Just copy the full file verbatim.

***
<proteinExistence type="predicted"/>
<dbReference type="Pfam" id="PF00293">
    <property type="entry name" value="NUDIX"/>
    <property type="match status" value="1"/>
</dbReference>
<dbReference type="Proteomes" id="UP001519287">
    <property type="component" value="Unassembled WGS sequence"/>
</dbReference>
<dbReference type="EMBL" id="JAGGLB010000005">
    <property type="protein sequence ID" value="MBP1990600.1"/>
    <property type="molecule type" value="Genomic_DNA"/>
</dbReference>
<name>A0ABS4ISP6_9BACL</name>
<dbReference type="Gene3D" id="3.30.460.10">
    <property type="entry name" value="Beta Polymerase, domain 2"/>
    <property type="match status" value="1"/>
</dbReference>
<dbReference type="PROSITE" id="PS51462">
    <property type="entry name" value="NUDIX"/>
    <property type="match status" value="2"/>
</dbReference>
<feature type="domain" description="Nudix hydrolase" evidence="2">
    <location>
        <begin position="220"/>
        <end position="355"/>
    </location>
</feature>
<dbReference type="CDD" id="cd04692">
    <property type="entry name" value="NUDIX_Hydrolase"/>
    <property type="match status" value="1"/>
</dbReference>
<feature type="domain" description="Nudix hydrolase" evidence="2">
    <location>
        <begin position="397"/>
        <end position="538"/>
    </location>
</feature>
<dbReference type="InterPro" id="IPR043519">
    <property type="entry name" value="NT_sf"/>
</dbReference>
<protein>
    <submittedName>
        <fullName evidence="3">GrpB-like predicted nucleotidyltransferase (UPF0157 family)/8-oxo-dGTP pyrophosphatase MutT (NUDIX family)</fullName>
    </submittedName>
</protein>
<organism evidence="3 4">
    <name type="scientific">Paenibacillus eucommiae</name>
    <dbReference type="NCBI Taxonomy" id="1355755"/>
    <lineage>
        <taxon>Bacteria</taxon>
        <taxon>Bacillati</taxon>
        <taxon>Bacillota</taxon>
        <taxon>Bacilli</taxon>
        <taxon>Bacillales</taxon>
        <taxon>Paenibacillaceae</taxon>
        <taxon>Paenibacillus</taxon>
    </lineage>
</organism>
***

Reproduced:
<proteinExistence type="predicted"/>
<dbReference type="Pfam" id="PF00293">
    <property type="entry name" value="NUDIX"/>
    <property type="match status" value="1"/>
</dbReference>
<dbReference type="Proteomes" id="UP001519287">
    <property type="component" value="Unassembled WGS sequence"/>
</dbReference>
<dbReference type="EMBL" id="JAGGLB010000005">
    <property type="protein sequence ID" value="MBP1990600.1"/>
    <property type="molecule type" value="Genomic_DNA"/>
</dbReference>
<name>A0ABS4ISP6_9BACL</name>
<dbReference type="Gene3D" id="3.30.460.10">
    <property type="entry name" value="Beta Polymerase, domain 2"/>
    <property type="match status" value="1"/>
</dbReference>
<dbReference type="PROSITE" id="PS51462">
    <property type="entry name" value="NUDIX"/>
    <property type="match status" value="2"/>
</dbReference>
<feature type="domain" description="Nudix hydrolase" evidence="2">
    <location>
        <begin position="220"/>
        <end position="355"/>
    </location>
</feature>
<dbReference type="CDD" id="cd04692">
    <property type="entry name" value="NUDIX_Hydrolase"/>
    <property type="match status" value="1"/>
</dbReference>
<feature type="domain" description="Nudix hydrolase" evidence="2">
    <location>
        <begin position="397"/>
        <end position="538"/>
    </location>
</feature>
<dbReference type="InterPro" id="IPR043519">
    <property type="entry name" value="NT_sf"/>
</dbReference>
<protein>
    <submittedName>
        <fullName evidence="3">GrpB-like predicted nucleotidyltransferase (UPF0157 family)/8-oxo-dGTP pyrophosphatase MutT (NUDIX family)</fullName>
    </submittedName>
</protein>
<organism evidence="3 4">
    <name type="scientific">Paenibacillus eucommiae</name>
    <dbReference type="NCBI Taxonomy" id="1355755"/>
    <lineage>
        <taxon>Bacteria</taxon>
        <taxon>Bacillati</taxon>
        <taxon>Bacillota</taxon>
        <taxon>Bacilli</taxon>
        <taxon>Bacillales</taxon>
        <taxon>Paenibacillaceae</taxon>
        <taxon>Paenibacillus</taxon>
    </lineage>
</organism>